10 Aug

Dealing with Existential Angst whilst Deep Cleaning

Shortly after returning from a long weekend get-away to Montreal with Sarah, I started thinking about the time off I had earned from work, and how to spend it. We had just returned from one trip, and didn’t have any immediate plans — or any funds in our travel budget. We’re discussing what to do for our sixteenth anniversary in October; and we usually end the year with chill around the various holidays, but that still left me with at least a week of time available.

The solution was to do something we had been discussing for a few years, but knew it would take hard work. What we didn’t budget for was the emotional exhaustion.

Technically, I started the basement part of the cleanup a week or so before the first day of our working vacation. We had invited our friend Jessamyn to help and offered her dinner and drinks in exchange. When she replied, she said she wanted to do it so much she’d take us out.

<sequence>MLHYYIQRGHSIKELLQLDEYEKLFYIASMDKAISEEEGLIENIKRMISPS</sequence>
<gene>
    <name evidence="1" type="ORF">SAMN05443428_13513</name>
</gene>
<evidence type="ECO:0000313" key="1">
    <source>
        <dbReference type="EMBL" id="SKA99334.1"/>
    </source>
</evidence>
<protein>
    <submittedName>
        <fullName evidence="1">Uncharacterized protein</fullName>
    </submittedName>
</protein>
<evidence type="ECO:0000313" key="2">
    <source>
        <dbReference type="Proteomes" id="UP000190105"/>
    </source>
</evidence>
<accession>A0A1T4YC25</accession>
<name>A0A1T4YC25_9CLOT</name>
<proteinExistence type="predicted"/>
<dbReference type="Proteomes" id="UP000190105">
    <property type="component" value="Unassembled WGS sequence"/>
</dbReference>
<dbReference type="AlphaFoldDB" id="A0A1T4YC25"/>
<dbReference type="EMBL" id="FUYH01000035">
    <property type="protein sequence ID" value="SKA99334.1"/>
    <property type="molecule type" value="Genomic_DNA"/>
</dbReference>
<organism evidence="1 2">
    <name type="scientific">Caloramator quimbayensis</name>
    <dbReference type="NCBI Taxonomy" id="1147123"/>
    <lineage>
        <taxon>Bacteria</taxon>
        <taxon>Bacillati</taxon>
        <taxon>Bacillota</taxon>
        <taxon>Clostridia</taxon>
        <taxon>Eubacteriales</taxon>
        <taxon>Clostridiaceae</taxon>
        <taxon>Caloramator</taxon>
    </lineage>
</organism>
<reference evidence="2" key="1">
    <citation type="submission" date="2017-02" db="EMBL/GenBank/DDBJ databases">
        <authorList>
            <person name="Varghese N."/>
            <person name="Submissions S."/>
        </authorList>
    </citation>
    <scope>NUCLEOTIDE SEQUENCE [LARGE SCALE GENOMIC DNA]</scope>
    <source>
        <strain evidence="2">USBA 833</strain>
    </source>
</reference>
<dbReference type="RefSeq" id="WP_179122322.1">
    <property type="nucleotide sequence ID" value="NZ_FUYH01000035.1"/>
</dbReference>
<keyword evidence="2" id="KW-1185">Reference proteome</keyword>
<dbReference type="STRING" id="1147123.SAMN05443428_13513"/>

Friday night, we loaded the truck with as much trash as we could to free up room for moving about. Saturday I took the recycling to the transfer station by myself.  Saturdays are busy, and I was in the queue to park. The truck in front of me waved for another person to back out so they could leave, and then parked. I noticed another car trying to back out and I too waived and waited.

I parked right next to the truck that had been in front of me. As I got out of the car, I noticed the man from the truck was struggling with a piece of furniture. I started to ask him if I could help him when I noticed what he had: an old singer sewing machine in its original cabinet. Instead of offering to help him move it, I asked him if he was sure it was destined for the free pile. Then I shook his hand and said I would take it home where it will be loved.

When I arrived home, I was dripping in sweat, and had a grin a mile wide.  I opened the bulk head doors and called down to Sarah.

“I have a surprise for you,” I shouted!

“What is it?” she replied as she started up the stairs toward me.

I led her to the car, and before I could even get it out she gasped.